Prominent gay nightlife figure accused of groping, pressuring young men for sex

Source: Hot Air

NBC News reported this last week and I haven’t seen anyone talking about it. That surprises me because I definitely see some similarities to the Harvey Weinstein story. Many of the people Weinstein had sex with did so willingly, often because they believed it would help them get a job in one of his movies. Michael J. Cohen seems to have been doing something very similar in New York’s gay nightlife scene where he had the ability to decide who would be invited to all the best parties and who would be kept out. And he used that power to demand sex from young men. This story sounds like something right out of Weinstein’s playbook:

In 2017, Stephen Carlstrom, then 21 and working as a model while in college, said that Cohen, who was 40 at the time, promised him a lucrative gig attending parties and then pressured him to perform oral sex. The job opportunity never transpired, Carlstrom said.

“It just felt extremely predatory and manipulative afterward,” Carlstrom said. “I definitely wouldn’t have done that if he didn’t talk me into it.”

And like Weinstein, Cohen had access to celebrities:

Cohen has hosted gay parties at glamorous New York nightclubs — including Goldbar, PHD Rooftop Lounge at the Dream Downtown hotel and Fishbowl at the Dream Midtown hotel — with reliable crowds of attractive men and star-studded guest lists. Some of the world’s most well-known gay celebrities, including British Olympic gold medalist Tom Daley, actor Neil Patrick Harris and rapper Lil Nas X, have been photographed with Cohen or made an appearance at Motel 23.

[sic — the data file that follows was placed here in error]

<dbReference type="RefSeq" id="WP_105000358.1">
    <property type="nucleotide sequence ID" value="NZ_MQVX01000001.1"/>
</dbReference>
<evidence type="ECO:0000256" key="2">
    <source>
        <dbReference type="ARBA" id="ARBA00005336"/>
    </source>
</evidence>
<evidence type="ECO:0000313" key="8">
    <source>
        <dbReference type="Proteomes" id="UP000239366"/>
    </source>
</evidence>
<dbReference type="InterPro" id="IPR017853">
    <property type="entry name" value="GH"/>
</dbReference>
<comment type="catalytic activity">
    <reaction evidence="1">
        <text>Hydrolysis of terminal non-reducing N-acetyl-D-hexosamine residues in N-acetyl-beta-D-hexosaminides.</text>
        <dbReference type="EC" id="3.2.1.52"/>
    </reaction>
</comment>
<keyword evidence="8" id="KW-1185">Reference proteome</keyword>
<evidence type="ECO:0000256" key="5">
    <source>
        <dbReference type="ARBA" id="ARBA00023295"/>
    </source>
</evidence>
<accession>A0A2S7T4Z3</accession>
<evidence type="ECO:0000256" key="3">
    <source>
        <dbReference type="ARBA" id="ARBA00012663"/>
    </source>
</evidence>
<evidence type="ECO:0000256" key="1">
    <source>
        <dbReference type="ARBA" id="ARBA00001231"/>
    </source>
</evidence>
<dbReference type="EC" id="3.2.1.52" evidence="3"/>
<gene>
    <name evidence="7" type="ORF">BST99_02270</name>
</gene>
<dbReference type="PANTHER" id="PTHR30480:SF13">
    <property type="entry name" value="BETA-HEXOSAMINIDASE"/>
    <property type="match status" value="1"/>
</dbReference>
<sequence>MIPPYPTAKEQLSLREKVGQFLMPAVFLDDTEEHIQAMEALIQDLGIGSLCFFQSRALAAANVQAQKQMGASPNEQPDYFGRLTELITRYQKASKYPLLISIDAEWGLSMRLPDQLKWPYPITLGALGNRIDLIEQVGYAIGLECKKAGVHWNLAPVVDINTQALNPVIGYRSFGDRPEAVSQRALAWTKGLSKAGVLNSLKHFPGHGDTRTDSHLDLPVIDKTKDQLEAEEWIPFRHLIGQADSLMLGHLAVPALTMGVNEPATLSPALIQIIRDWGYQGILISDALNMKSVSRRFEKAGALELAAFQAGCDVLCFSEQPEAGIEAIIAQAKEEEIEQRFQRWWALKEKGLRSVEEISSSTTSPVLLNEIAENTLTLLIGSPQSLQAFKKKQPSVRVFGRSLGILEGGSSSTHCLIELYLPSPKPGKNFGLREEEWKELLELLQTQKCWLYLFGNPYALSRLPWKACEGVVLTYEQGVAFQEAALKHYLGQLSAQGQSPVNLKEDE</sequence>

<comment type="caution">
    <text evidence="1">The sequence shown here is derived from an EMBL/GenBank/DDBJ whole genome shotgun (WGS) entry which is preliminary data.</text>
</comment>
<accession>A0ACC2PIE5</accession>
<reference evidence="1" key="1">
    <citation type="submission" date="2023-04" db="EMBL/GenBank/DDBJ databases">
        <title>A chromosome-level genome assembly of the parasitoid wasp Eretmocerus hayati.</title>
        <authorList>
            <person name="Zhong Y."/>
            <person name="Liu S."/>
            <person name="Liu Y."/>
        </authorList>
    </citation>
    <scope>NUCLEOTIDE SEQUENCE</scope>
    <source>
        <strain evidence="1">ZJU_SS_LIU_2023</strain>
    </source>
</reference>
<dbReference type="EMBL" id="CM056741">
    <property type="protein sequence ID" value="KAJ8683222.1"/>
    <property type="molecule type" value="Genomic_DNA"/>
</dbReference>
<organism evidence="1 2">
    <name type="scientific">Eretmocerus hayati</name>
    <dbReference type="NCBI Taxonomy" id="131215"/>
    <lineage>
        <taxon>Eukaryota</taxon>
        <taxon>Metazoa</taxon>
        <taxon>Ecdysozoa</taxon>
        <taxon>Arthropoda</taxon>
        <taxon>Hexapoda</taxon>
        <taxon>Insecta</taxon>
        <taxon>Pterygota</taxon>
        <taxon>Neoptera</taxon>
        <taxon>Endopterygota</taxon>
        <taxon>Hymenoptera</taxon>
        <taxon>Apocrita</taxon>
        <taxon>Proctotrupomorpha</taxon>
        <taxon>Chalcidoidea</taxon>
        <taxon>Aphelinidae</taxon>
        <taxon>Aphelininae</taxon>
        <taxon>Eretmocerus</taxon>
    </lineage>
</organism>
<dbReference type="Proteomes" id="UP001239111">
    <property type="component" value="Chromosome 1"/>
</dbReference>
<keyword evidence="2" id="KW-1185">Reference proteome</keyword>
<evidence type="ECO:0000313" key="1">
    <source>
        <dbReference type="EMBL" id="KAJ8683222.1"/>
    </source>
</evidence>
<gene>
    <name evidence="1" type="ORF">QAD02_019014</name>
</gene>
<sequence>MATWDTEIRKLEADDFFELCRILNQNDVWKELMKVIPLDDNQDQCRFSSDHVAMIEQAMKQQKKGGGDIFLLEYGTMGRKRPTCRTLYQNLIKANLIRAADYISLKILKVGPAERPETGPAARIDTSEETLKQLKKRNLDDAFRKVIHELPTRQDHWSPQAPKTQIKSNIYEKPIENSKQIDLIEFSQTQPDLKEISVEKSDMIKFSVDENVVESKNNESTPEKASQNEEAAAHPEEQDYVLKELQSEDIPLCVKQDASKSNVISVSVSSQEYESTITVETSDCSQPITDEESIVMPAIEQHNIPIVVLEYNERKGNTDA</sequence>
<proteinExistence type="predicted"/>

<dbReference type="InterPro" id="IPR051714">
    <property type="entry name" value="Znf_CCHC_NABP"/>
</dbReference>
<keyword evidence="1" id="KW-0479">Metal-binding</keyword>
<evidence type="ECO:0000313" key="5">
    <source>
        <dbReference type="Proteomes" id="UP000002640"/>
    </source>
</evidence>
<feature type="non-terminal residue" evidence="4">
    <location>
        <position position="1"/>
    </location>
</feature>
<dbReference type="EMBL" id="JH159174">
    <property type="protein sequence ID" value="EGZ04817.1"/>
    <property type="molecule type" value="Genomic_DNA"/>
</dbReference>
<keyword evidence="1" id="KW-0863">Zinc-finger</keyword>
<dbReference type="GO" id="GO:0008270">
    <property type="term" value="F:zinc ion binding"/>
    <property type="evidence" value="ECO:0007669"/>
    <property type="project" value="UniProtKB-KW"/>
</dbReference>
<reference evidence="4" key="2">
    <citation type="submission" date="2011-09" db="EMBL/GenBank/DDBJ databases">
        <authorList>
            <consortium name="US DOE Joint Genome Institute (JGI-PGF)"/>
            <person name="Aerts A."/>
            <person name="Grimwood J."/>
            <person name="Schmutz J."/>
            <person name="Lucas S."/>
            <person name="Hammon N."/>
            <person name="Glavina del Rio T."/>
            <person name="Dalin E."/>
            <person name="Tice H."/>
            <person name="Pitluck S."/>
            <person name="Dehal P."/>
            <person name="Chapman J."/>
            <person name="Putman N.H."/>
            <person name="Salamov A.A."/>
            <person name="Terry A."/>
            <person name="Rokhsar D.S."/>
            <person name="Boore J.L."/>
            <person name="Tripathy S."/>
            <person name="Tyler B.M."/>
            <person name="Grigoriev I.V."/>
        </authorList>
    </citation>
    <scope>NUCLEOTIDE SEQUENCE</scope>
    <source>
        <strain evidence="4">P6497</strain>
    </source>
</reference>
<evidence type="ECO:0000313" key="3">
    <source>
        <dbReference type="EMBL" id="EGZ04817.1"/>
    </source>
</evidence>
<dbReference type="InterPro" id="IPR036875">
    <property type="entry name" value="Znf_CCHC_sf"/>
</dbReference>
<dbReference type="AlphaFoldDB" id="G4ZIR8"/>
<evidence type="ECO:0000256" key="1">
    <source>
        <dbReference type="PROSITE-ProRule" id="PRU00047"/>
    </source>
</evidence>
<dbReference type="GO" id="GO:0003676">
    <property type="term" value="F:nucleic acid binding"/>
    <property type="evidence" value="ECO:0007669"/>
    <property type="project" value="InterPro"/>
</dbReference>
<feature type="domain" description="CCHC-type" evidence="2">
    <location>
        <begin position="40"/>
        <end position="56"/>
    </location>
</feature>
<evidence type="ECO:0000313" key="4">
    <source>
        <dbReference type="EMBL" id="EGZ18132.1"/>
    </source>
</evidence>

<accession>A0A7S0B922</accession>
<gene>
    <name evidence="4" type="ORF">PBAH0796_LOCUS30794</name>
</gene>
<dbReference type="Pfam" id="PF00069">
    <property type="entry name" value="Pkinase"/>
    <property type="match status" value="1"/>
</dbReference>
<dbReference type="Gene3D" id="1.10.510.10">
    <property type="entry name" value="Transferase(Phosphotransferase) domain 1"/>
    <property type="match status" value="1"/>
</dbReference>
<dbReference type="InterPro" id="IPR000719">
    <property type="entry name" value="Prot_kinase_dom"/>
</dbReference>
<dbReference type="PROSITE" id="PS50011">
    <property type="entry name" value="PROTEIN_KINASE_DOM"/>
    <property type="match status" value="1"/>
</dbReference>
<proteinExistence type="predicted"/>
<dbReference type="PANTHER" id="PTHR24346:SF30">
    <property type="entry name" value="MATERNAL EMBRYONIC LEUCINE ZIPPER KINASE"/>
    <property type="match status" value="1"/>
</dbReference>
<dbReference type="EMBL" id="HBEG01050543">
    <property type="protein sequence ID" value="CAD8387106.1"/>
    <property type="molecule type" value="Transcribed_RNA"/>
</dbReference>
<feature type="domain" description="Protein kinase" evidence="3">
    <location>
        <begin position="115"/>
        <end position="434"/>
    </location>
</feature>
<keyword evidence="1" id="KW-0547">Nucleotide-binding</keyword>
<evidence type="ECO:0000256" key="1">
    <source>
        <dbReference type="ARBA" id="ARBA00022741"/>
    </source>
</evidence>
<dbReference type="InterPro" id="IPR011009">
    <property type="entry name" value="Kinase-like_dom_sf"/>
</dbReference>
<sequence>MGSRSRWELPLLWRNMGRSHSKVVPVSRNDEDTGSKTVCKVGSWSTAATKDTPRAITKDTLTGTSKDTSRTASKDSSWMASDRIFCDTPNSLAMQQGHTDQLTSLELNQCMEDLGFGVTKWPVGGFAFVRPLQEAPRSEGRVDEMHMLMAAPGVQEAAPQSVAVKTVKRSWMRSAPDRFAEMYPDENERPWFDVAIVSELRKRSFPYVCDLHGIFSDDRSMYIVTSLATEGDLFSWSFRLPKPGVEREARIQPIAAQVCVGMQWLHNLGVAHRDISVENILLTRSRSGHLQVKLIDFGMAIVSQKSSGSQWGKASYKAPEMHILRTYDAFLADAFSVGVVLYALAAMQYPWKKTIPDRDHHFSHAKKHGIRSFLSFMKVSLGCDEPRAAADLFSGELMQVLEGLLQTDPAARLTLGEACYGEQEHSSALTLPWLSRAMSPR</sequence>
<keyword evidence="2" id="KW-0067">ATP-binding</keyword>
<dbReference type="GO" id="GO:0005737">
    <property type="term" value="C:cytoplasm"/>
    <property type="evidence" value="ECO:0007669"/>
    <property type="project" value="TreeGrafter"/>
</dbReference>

One of the main reasons this story made it to NBC News is because of an Instagram account that has been posting stories about Cohen and his club since July. For example.

The NBC story ends with a long series of allegations about Cohen, all of which his spokesperson denied.

J. said he and his friends regularly attended the parties Cohen hosted at the nightclub Fishbowl that year, and he quickly learned that he had to put up with Cohen’s groping if he wanted continued access to these events.

“In the beginning, where he says he wants us to hug him before we go in, it’s so he could touch you,” J. said. “He would touch us and grope us really hard before we got to go into the club.”

J. said that in the few instances when others in line refused Cohen’s advances — or even if they didn’t smile enough or say thank you — Cohen humiliated them in front of the line of people waiting outside the club.

“You had to do what he said because otherwise it wasn’t just you getting quietly turned away at the door, you were getting publicly turned away at the door,” he said. “Everybody did what they had to do to save themselves from embarrassment.”

Hall denied J.’s allegations.

Again, this is just one of several stories like this documented in the article.

Update: I came across this story from back in 2017 titled “How does Harvey Weinstein happen? Visit a gay bar with me.” Author Marc Ambinder argued that some of the bad behavior discussed in this story is tolerated at many gay clubs.

Take a trip with me. Imagine being gay, or queer, at a club, or a bar, with the lights turned down, the fog machines blowing. It’s around midnight. People are drunk or getting there. The groping starts. Shirts come off. Hands trace down backs and starts cupping butt cheeks.

Rarely is consent obtained or given beforehand. Occasionally crotches are groped. Occasionally quite aggressively. Some people let it happen. Some welcome it. Sometimes a joke is uttered by one of the parties: “Haha, I can’t help myself.” And sometimes people pull away. Sometimes they slap hands away. Sometimes friends step in.

But almost never are there consequences for this. There are no fights. No complaints to bouncers or a security guard. I have never seen anyone get kicked out of a bar for being too handsy. The same people are there, the next week, testing boundaries, stepping up the ladder of predatory behavior…

No doubt some people, perhaps a lot of people, enjoy these random encounters and feel that they don’t need to give explicit consent beforehand. But many others seem to accept the assault on their personal space as if it were part of price they have to pay for going out and enjoying themselves.